Green Hero:  Alisa Phoenix

Alisa arranges her life to live as sustainably as possible.  She surveys her life and asks, “Is there a way to achieve this more in accord with the earth’s cycles?”  Why is she devoted to living sustainably?  Growing up in California and Colorado, her family’s habits were founded on self-sufficiency that included vegetables from their own garden and recycling clothing. Her interest in global warming came later when she saw studies of CO2 trapped in polar ice. These showed the obvious connection between greenhouse gases and the Earth’s warming.  Looking more closely at her own life, she increased her efforts to live sustainably.

In feeding her household, Alisa has experimented extensively with desert gardening and preserving produce through canning, freezing, fermenting, or drying. What cannot be eaten or preserved she uses for compost.  Anything that decomposes can be composted.  Realizing that conventional cat litter isn’t compostable, after looking at possible alternatives, she chose pine fuel pellets.  They decompose well. Her cat adapted well to the change.  She composts for two years, uses that compost in the garden over the following year while she begins a fresh supply. Her family has raised hens for five years to produce eggs (which are available at UUCP).  Junk mail isn’t wasted, but shredded for use in the hens’ nests, and for composting.

Energy usage is paramount.  She looked at several options then decided on solar-electric panels. Alisa has investigated systems that operate even when the electrical grid goes down, including nontoxic systems that use saltwater batteries. Because air-conditioning is required only in the hottest summer months, at other times a whole-house evaporative cooler, installed in a window, works well along with additional window fans.

For transportation, she realized that her old car uses fewer resources than would manufacturing a new, fuel-efficient car.  In addition, she rides her bicycle with pannier baskets for grocery shopping and also uses an amazing mode of transportation for us in modern America….walking.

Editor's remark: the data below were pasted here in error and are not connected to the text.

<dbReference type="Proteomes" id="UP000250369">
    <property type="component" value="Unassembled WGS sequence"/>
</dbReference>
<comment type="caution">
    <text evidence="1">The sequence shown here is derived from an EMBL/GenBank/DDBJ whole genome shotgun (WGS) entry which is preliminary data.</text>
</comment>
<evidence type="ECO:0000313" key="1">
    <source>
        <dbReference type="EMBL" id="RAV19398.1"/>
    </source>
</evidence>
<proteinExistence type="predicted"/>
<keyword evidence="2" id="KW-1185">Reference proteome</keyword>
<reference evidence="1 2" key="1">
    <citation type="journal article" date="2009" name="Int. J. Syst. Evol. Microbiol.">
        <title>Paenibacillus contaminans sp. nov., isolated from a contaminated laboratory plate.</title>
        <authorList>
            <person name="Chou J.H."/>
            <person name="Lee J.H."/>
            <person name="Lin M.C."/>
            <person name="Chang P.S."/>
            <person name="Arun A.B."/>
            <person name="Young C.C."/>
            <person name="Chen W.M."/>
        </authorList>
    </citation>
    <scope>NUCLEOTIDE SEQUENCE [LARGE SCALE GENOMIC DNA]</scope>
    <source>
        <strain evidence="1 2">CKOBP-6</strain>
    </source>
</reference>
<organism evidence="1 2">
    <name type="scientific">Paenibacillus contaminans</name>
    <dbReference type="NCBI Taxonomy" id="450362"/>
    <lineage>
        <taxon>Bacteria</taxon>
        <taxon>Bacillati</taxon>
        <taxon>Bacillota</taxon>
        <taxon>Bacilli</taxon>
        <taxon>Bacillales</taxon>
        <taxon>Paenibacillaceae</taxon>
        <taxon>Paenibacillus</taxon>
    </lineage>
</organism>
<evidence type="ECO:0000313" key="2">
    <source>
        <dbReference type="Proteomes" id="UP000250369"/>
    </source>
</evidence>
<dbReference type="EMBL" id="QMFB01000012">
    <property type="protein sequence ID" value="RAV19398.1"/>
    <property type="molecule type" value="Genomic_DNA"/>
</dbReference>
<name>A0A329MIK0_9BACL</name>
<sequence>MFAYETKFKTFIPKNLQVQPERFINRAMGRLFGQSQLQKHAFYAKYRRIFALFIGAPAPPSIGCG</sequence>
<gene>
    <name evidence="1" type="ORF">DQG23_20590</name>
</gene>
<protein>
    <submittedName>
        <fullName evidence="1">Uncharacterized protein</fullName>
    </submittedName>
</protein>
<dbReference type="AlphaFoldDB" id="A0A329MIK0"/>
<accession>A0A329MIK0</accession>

She looks constantly for new ideas. Among other things, the bathroom shower has a drain that routes gray-water into the garden. She avoids plastic items whenever reasonable and makes purchases at thrift stores extensively, reducing the amount of packaging.  A reverse-osmosis system purifies her tap water and improves the taste.   Lemons from their tree become lemonade. Cut up pieces of washable fabric become handkerchiefs. For information about safer personal care and home products, Alisa recommends Environmental Working Group’s website .   For more information about her own quest, and the philosophy that underpins it, see her new blog:

Alisa believes that although the changes she makes in her life and home may be small when viewed in perspective of the world’s overall environmental crisis, in order to make changes we must change the way we think.  “As we do differently, we begin to think differently.  Those around us will take notice, and they, too, will gradually change their thinking and doing.”